Location Tech Can Ease IoT Security Skepticism
Consumers are still unsure that wearables are worth the cost. Security and lifestyle uses are the key to unlocking greater interest in IoT, says Skyhook's David Bairstow.
Geo-data has a role to play in erasing some of the price and security issues that have held back greater adoption of wearables and related products, a study by location analytics provider Skyhook Wireless says.
One recent example that raised widespread concerns occurred last week. Internet of Things devices such as baby monitors and connected cameras were deemed the culprits that allowed hackers to cripple the servers of internet traffic router Dyn that led to massive outages and slowdowns for websites across the U.S.
“The hacks raise awareness of security concerns for consumers which will raise hurdles for adoption and usage,” said David Bairstow, Skyhook’s VP, Product Management. “Consumers may not have been aware of the risks they were facing with the recent hacks, but hopefully they’re a bit savvier. I think it creates an opportunity for wearable/IoT device manufacturers to differentiate by providing more secure solutions.
A Security Tool
“There are several ways that Skyhook and location can contribute to more secure solutions,” Bairstow told GeoMarketing. “First, we encrypt all communication between our embedded client software and our servers minimizing the chance of unwanted actors gaining access to the data.”
Generally speaking, location can often serve as an additional layer of security. Think about an ATM transaction. A geo-data platform (such as Skyhook) can use its software to confirm that a consumer (through a device they are wearing or an app running on their phone) is present at a banking site, offering a layer of identity verification that it is highly likely that the ATM withdrawal from that user is valid.
“Obviously, the converse — an ATM withdrawal request at a location where the consumer is not present is highly likely to be fraudulent,” Bairstow said. “This basic concept can be utilized in many different scenarios to protect consumers.”
Where IoT Owners & Skeptics Converge
The rise of wearables appears set: IDC has forecast that there will be 111.1 million shipments of IoT devices by the end of 2016. But the underlying drawback to that positive prediction is that only 1-in-4 consumers say they’re getting full use of out of their connected devices.
In terms of the most common use cases, the survey of 1,000 consumers commissioned by Skyhook and conducted by Research Now found that 77 percent of wearable owners have only one device, with 67 percent say it’s a fitness tracker that they wear for 12 or more hours per day (64 percent).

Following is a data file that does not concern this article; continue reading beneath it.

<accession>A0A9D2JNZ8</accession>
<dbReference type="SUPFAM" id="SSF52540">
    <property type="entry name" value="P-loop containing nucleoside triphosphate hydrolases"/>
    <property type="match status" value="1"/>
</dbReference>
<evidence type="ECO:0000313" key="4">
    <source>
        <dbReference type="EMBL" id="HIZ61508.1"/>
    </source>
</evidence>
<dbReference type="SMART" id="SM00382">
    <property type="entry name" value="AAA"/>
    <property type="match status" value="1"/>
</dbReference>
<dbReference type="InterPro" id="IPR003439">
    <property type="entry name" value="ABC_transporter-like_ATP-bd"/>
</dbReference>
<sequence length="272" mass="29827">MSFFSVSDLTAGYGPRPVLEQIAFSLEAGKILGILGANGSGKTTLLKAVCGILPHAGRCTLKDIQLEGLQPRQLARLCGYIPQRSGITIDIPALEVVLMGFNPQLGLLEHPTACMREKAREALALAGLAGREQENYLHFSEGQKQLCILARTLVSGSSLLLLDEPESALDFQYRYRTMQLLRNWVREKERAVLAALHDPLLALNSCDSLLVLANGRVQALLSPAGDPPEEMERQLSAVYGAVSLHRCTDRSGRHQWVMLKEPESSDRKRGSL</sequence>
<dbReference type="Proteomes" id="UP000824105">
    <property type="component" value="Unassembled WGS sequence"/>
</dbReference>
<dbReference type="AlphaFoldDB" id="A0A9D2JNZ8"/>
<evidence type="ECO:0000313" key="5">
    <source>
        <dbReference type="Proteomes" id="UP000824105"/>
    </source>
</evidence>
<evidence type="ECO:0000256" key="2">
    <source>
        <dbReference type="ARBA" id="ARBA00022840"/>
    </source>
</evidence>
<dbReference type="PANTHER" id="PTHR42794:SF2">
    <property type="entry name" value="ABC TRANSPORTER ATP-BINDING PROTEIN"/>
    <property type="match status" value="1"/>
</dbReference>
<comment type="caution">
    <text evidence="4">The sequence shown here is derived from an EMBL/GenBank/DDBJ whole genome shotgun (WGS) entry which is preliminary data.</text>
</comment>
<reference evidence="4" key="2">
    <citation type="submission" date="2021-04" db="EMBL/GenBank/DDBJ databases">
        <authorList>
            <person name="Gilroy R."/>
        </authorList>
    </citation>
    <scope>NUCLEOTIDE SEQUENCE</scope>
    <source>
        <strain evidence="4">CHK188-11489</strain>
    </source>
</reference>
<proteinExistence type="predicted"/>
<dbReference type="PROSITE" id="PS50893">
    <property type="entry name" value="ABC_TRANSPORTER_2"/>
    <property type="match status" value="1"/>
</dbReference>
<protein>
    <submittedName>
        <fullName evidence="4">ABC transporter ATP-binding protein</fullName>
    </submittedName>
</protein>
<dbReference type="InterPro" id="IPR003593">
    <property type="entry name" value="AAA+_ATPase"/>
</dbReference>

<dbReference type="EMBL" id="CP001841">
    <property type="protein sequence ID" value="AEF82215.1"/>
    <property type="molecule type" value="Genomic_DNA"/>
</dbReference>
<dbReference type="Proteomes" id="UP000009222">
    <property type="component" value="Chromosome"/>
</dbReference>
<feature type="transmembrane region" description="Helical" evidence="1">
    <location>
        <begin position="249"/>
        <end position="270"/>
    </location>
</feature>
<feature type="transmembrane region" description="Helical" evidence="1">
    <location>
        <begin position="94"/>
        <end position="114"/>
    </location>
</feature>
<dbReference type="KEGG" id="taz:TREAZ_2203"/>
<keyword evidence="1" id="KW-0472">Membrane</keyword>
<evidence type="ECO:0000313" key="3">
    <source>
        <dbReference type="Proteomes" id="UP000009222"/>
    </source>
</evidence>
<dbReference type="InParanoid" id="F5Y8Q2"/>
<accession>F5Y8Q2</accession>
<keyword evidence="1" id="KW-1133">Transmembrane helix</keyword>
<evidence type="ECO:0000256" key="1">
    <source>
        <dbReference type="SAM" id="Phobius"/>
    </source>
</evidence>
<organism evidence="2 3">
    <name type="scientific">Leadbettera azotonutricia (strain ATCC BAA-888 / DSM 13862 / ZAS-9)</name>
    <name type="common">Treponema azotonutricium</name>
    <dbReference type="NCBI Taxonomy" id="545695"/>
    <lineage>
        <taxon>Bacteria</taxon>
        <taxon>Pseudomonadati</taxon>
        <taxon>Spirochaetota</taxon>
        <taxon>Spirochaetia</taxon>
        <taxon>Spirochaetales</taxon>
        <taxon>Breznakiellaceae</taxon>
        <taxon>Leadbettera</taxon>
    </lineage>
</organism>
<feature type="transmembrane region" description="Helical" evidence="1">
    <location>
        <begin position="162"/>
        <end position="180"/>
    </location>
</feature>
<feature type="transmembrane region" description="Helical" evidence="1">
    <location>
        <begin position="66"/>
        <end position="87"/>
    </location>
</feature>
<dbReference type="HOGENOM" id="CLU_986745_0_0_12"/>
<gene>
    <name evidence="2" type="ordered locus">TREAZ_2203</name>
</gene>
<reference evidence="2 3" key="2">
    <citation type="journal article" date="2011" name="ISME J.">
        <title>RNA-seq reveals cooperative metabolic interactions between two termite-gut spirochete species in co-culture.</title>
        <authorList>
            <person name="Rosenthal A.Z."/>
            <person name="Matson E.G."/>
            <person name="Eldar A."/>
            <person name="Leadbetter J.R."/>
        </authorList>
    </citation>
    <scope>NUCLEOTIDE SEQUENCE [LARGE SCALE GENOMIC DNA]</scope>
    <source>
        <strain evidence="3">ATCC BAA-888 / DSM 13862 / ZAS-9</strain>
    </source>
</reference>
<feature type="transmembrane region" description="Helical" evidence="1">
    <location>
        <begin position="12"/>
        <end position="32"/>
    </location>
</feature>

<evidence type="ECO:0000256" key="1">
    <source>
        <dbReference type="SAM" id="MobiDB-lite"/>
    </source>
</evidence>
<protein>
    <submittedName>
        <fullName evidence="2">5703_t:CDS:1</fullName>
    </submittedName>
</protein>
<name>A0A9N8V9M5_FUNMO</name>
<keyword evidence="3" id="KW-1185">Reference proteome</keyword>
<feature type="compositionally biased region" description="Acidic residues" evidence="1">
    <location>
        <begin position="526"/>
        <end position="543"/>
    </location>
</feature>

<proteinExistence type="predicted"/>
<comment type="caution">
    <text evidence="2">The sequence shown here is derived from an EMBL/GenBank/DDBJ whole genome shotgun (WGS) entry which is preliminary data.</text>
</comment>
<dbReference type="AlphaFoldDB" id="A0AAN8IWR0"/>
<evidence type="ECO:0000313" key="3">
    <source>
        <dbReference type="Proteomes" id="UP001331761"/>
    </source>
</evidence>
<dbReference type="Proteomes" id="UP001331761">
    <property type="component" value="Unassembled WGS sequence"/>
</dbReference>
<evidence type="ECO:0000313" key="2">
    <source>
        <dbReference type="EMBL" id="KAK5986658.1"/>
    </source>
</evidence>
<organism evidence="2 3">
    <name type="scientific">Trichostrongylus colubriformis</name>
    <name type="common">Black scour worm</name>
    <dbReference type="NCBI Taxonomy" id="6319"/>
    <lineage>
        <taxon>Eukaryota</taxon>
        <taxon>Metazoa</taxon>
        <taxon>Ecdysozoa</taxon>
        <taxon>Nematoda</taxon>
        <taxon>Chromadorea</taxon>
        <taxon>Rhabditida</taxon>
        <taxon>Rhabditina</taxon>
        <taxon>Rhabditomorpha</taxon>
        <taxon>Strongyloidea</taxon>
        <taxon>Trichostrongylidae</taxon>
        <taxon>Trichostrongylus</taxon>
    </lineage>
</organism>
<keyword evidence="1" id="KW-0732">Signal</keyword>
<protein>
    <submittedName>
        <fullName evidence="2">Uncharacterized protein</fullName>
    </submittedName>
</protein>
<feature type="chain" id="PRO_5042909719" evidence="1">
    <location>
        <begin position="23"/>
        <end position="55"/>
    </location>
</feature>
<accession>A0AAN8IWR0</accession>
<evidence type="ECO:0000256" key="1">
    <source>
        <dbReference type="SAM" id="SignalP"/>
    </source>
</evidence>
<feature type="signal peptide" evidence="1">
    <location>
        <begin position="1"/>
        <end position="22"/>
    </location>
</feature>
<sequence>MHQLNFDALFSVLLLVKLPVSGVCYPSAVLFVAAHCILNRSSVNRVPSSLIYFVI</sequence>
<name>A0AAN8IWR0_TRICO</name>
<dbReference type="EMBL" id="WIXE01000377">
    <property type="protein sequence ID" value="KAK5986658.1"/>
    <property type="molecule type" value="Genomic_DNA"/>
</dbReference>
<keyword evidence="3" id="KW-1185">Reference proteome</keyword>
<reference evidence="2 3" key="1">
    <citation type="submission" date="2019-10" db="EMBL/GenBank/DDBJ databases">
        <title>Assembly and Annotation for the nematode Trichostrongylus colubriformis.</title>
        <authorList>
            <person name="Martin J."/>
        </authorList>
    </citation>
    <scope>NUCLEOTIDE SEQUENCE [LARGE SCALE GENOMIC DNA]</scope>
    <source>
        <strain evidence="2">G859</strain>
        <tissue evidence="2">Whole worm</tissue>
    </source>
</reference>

Among non-owners, 47 percent of survey respondents are particularly interested in a smartwatch, but battery life, cost, and uncertainty of use cases are what’s holding back that purchase.
“I think we’re still in the early days and consumers are still trying to figure out how they take advantage of these relatively new solutions,” Bairstow said.
“Another interesting find is that some consumers think that the device value doesn’t justify the price or that wearables just don’t fit their lifestyle,” he added. “There are millions of fitness conscious people who love the idea of being able to track their activity. There is a smaller number of those people that know how to act on the data collected other than ‘I should take more steps….’ It’s similar to the big data effect. Lots of people collecting data but not everyone knows what to do with it. Some consumers may expect to see more tailored suggestions about their activity come out of a $200 piece of hardware.”
One other point Skyhook’s survey makes about the connection of location data and IoT’s value is that that “accuracy of location data is critical to 88 percent of current non-wearable owners.”
We asked Bairstow: Is it because people are mostly using these devices to navigate from one point to another? Or does location accuracy also provide other useful information?
“Both: wearables that feature things like navigation or weather apps will definitely need accurate location in order to function properly,” he said. “The survey also uncovered the fact that individual and family safety is a big concern for people and location is crucial to that use case. If your location isn’t dead on, what’s the point of having a safety wearable?”
Location also opens up the possibility of apps customizing experiences for consumers based on where they are, Bairstow added. Location allows your device to anticipate your habits and serve as your sidekick in ways your phone may not be able to.
In terms of general examples of “customized experiences based on the user’s location” brands can create, Bairstow provided this list:
- Gym/Workout mode
- In-store experiences
- Mobile Payments (frictionless payment if the brand knows the consumer is in the coffee shop/restaurant and surfaces the mobile wallet for payment)
“I know it’s dreadfully overplayed at this point but Pokemon Go is an example,” he said. “Gamification isn’t new, but more and more people are willing to connect their everyday activities to their devices in order to ‘play.’ It’s fun! What brand wouldn’t want people to have fun while interacting with them?”